Another notable investment for DGI9, and its largest, taking up 27% of GAV, is Arqiva, the only national terrestrial television and radio broadcasting network in the United Kingdom. While the investment does not provide the same level of excitement factor as an Icelandic data centre, or undersea fibreoptics, the company is a cash generation machine, providing impressive, reliable, and inflation linked cashflows along with solid capital growth upside.

Headwinds related to interest rate swaps have clouded short term profitability, accounting for roughly £47m in additional costs over the past year. However, absent these payments, DGI9’s operating cash flow dividend cover would move from 0.4 to around 1.3 and management expects this to improve further going forward thanks to Verne’s profit outlook and the optimisation of DGI9’s other assets.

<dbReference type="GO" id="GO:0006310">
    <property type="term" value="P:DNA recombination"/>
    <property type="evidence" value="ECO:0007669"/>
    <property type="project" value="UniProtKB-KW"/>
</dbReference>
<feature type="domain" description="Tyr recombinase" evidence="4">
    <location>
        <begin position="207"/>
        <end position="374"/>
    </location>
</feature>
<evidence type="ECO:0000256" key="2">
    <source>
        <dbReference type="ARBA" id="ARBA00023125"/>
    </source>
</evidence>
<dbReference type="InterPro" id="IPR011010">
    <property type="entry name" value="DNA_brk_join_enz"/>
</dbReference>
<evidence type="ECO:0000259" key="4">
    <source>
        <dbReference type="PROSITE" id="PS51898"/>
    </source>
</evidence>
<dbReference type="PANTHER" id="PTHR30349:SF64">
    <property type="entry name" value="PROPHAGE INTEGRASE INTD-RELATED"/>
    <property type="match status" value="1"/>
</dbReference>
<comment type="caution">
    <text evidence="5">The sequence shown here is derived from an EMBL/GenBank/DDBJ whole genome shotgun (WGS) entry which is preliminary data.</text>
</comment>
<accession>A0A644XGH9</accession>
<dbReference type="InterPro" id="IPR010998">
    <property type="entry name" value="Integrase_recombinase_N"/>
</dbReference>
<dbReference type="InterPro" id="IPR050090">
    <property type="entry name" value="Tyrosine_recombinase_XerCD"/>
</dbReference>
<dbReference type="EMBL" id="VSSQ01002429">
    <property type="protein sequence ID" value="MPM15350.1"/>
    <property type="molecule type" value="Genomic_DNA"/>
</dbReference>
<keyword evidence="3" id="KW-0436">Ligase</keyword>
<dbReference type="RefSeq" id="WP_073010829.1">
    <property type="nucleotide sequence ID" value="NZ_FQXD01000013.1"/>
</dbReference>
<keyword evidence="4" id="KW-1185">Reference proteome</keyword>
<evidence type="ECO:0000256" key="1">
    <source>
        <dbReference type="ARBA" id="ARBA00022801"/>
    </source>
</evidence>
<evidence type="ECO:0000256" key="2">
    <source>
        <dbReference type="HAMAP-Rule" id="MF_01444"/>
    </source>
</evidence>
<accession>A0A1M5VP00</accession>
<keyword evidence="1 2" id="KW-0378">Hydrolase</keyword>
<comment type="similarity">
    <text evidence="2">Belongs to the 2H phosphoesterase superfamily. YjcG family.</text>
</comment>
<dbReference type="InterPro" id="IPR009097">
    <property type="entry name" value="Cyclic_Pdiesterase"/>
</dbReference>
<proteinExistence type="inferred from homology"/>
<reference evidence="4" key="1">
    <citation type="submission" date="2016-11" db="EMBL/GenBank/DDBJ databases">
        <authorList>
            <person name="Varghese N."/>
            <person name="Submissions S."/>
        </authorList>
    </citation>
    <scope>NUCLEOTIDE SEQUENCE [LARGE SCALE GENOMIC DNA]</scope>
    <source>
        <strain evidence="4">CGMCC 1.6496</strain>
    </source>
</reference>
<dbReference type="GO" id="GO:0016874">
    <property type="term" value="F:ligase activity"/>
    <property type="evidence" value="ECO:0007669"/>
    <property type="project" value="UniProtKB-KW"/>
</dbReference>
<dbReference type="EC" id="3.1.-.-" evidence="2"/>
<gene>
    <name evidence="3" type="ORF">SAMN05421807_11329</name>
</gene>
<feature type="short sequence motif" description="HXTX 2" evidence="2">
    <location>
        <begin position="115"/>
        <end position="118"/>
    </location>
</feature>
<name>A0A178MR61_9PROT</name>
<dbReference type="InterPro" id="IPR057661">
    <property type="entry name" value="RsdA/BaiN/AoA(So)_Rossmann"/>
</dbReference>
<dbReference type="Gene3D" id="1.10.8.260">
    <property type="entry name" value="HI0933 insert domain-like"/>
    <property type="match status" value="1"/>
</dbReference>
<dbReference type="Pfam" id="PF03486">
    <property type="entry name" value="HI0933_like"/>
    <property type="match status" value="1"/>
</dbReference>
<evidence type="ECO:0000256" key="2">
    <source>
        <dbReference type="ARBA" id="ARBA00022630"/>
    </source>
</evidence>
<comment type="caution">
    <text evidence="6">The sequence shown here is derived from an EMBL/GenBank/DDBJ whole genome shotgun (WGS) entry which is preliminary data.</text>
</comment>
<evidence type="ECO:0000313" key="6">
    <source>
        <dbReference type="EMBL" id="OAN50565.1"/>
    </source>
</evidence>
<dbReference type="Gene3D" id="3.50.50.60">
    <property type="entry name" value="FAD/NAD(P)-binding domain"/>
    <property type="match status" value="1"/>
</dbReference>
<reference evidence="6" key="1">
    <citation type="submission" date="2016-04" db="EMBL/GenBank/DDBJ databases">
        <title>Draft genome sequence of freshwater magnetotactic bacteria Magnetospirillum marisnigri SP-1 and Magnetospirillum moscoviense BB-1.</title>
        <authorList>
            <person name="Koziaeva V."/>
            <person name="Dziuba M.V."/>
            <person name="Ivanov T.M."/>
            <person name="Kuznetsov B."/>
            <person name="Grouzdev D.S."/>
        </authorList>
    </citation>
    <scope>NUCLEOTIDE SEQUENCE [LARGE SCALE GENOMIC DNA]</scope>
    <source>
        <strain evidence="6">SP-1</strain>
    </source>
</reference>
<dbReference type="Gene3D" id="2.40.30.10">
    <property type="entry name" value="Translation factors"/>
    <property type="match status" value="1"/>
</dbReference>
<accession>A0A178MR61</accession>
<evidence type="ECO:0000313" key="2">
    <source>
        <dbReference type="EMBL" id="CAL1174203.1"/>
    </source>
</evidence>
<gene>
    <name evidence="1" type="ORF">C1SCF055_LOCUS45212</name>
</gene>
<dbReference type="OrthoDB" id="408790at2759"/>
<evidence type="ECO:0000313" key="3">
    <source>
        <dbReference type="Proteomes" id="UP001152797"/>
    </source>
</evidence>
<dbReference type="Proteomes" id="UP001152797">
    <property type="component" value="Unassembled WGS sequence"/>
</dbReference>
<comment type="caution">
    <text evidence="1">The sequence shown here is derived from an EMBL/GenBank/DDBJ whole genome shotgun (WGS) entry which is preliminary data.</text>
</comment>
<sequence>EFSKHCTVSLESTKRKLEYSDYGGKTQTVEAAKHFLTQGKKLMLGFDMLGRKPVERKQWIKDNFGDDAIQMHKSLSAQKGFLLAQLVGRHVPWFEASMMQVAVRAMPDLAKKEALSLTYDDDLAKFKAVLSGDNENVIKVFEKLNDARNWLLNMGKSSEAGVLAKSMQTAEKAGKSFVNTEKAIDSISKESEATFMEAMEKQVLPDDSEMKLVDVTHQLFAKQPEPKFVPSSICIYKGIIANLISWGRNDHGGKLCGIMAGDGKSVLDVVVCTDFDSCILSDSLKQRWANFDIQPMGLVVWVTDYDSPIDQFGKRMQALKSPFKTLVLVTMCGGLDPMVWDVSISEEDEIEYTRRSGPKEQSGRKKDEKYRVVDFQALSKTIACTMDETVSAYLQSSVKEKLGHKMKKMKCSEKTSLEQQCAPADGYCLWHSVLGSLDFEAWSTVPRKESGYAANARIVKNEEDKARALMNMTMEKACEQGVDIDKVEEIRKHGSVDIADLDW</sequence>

The performance of DGI9’s two largest investments have helped drive an annualised total return of over 10% for the last two years (although it’s worth noting that the 2022 return included a 6p dividend that was not fully covered by operating cash, as touched on above).

But despite this solid performance, the shares have collapsed, and the discount has continued to widen. At the beginning of 2022, shares traded at a 8.1% premium and have since fallen to a discount of almost 40%.

The departure of the investment team in November 2022 was the initial trigger for destabilising the share price. However, this should not undermine the long-term potential of the fund in our view, particularly given the underlying strength of the company’s assets.